How long can you wait to seek relief from a Kentucky default judgment?

The longer you wait, the harder it gets.

Do active military personnel or their families have special protection against default judgment?

Yes. The U. S. Congress passed The Soldiers' and Sailors' Civil Relief Act of 1940 (SSCRA), which has been updated over the years, to provide protection to those called to active duty in the U.S. Armed Forces or who are deployed.  Reservists and members of the National Guard (when activated under Title 10, United States Code) are also protected under the SSCRA.

I never received notice that a default judgment was entered. Don’t they have to tell me?

No, they do not have to tell you. Your first indication that you have a default judgment may be when your creditor garnishes your bank account. It is always a big shock when this happens.

Do I need to hire a lawyer to seek relief from a Kentucky default judgment?

No. You have the right to represent yourself in court and to proceed without a lawyer. However, the law is complex and a non-lawyer will have a difficult time navigating the legal system alone without expert guidance, but it’s not impossible.

If I succeed in having my default judgment set aside, does that mean my debt is gone?

No. Having a default judgment set aside just brings everything in the lawsuit back to the point before the default judgment was entered against you. You will still need to defend against the plaintiff’s original claim.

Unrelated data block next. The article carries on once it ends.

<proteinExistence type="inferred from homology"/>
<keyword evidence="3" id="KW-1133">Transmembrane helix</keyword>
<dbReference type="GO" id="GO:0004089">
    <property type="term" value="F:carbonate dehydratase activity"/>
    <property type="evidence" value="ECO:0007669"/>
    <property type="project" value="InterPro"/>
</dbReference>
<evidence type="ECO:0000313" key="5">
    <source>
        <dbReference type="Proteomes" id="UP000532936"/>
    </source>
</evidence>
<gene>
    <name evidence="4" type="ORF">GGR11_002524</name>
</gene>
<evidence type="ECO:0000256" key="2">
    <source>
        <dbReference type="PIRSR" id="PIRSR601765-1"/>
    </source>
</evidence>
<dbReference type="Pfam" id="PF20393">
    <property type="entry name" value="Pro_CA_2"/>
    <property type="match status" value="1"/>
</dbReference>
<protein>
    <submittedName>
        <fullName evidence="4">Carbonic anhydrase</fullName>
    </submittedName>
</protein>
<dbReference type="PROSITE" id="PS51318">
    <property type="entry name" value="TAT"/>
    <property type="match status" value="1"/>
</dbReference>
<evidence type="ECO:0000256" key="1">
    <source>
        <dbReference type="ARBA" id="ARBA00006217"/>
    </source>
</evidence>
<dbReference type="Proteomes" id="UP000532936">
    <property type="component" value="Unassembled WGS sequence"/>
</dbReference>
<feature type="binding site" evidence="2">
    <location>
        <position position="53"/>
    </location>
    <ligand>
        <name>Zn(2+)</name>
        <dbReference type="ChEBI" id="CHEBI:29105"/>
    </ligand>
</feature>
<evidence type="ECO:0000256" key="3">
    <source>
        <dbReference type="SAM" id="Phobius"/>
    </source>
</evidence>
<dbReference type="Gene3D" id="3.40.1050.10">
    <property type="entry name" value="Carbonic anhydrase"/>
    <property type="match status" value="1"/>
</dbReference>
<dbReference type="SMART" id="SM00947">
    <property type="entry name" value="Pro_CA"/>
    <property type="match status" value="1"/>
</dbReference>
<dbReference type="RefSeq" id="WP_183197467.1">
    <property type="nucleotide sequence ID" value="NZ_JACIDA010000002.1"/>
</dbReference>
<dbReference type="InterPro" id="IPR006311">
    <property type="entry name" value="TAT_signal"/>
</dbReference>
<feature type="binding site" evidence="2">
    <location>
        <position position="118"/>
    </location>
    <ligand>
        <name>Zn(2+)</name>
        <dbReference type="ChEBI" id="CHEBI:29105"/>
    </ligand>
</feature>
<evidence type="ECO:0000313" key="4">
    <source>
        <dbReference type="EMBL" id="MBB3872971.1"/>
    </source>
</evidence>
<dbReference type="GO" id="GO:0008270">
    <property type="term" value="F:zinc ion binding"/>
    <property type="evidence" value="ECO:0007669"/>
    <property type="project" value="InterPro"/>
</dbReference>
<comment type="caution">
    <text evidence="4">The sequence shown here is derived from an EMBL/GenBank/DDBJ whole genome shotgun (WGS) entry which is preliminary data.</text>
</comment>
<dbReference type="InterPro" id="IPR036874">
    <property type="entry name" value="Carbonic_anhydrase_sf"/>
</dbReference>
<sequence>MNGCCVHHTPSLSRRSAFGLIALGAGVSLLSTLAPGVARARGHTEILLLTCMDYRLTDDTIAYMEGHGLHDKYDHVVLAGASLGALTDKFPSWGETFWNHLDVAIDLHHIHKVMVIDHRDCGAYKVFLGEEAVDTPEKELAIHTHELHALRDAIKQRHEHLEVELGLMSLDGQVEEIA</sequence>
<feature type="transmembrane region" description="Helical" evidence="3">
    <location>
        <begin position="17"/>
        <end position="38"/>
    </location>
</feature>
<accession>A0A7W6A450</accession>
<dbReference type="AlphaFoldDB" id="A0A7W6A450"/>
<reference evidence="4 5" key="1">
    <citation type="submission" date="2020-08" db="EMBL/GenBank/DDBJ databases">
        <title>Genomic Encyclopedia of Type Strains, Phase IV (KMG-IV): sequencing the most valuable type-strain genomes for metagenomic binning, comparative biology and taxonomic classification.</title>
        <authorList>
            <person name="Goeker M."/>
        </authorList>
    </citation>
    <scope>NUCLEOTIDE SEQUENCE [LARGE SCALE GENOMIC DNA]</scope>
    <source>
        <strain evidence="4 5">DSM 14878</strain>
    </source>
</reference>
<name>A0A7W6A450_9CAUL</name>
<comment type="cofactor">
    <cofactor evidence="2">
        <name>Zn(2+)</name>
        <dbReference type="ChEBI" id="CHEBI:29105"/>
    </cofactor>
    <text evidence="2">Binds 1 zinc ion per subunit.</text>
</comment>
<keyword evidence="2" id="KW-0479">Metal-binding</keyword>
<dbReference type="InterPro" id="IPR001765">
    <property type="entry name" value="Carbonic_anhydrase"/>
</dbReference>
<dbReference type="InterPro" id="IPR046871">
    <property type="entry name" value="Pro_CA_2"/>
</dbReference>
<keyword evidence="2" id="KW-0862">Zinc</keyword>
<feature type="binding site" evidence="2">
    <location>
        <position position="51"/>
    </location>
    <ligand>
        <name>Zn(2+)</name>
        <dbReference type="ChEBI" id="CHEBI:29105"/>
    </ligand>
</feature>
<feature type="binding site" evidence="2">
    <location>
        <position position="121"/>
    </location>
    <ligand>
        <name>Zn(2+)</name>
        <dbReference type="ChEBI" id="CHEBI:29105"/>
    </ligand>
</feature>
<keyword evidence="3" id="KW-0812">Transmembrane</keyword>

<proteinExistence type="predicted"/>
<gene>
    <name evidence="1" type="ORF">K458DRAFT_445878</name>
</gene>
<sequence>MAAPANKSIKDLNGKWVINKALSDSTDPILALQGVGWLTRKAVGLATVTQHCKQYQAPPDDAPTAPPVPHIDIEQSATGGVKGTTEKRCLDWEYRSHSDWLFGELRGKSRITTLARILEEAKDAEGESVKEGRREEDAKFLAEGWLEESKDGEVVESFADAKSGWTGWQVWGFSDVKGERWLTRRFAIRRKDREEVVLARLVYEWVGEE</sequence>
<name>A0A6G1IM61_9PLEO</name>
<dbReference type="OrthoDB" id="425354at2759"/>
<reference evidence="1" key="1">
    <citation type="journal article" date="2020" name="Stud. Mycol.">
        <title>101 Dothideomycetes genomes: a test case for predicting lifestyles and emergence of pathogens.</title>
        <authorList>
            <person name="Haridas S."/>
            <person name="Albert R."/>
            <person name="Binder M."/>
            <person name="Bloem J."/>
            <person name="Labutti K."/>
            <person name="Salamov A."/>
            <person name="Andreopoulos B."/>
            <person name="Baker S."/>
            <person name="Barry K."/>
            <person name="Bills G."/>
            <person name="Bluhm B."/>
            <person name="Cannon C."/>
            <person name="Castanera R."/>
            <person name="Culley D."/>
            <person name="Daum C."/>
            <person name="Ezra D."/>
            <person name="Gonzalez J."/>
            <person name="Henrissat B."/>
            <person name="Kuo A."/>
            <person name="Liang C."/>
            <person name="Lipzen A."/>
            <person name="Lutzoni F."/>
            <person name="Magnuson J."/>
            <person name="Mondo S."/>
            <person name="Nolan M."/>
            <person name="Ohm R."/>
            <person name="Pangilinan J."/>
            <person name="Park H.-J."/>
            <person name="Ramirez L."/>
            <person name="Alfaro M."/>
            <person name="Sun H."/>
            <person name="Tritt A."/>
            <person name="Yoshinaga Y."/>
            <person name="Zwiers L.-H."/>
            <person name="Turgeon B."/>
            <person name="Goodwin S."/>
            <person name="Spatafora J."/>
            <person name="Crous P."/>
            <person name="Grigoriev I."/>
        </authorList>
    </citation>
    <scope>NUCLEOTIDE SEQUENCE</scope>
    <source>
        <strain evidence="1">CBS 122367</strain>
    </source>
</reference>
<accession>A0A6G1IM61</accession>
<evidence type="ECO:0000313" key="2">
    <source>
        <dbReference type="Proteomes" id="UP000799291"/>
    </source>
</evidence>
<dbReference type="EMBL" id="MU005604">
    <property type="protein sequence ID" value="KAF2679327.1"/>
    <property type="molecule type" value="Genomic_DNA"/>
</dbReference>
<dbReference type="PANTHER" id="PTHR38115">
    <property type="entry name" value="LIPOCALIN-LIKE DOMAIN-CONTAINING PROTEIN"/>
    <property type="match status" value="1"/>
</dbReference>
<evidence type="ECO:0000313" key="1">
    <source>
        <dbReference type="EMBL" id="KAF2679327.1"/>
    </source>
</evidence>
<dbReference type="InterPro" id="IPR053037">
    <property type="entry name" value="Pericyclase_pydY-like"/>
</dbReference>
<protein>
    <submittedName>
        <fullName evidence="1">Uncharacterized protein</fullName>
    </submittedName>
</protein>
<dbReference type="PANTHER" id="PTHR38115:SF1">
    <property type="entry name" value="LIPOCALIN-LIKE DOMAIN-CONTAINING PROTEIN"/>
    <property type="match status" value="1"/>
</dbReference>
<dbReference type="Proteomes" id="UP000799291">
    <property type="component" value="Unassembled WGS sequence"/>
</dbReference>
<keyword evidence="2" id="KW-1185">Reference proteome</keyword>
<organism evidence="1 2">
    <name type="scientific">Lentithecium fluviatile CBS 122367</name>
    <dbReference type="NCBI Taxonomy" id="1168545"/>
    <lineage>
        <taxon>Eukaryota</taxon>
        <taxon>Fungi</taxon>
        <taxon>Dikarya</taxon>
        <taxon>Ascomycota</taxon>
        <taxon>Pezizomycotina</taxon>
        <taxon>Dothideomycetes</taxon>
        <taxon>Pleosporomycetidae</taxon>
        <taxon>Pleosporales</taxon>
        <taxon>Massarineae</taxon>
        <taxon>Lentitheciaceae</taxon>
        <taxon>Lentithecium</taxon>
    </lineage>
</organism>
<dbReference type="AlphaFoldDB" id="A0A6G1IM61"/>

Kentucky default judgment and the absence of notice

Kentucky Rules of  Civil Procedure 5.01. Service; When Required,  provides, in part,
" Every order . . . every pleading . . . every paper . . .  every written motion . . .  and every written notice, . . . shall be served upon each party except those in default for failure to appear . . . . "
From a plaintiff's point of view, this is good news. Every notice, motion or court order that a defendant might receive is potentially a catalyst to action that inspires a defendant to defend against the plaintiff's claim. Under the Kentucky Rules of Civil Procedure a defendant has virtually perpetual right to contest a default or a default judgment, in theory. As a practical matter, the longer the elapsed time between the default and and a defendant's eventual response, the less likely are the chances for the defendant to carry the day. A motion for relief from a final judgment made pursuant to  K. R. C. P. 60.02 must be made "within a reasonable time," and the grounds for relief are drastically limited after one year.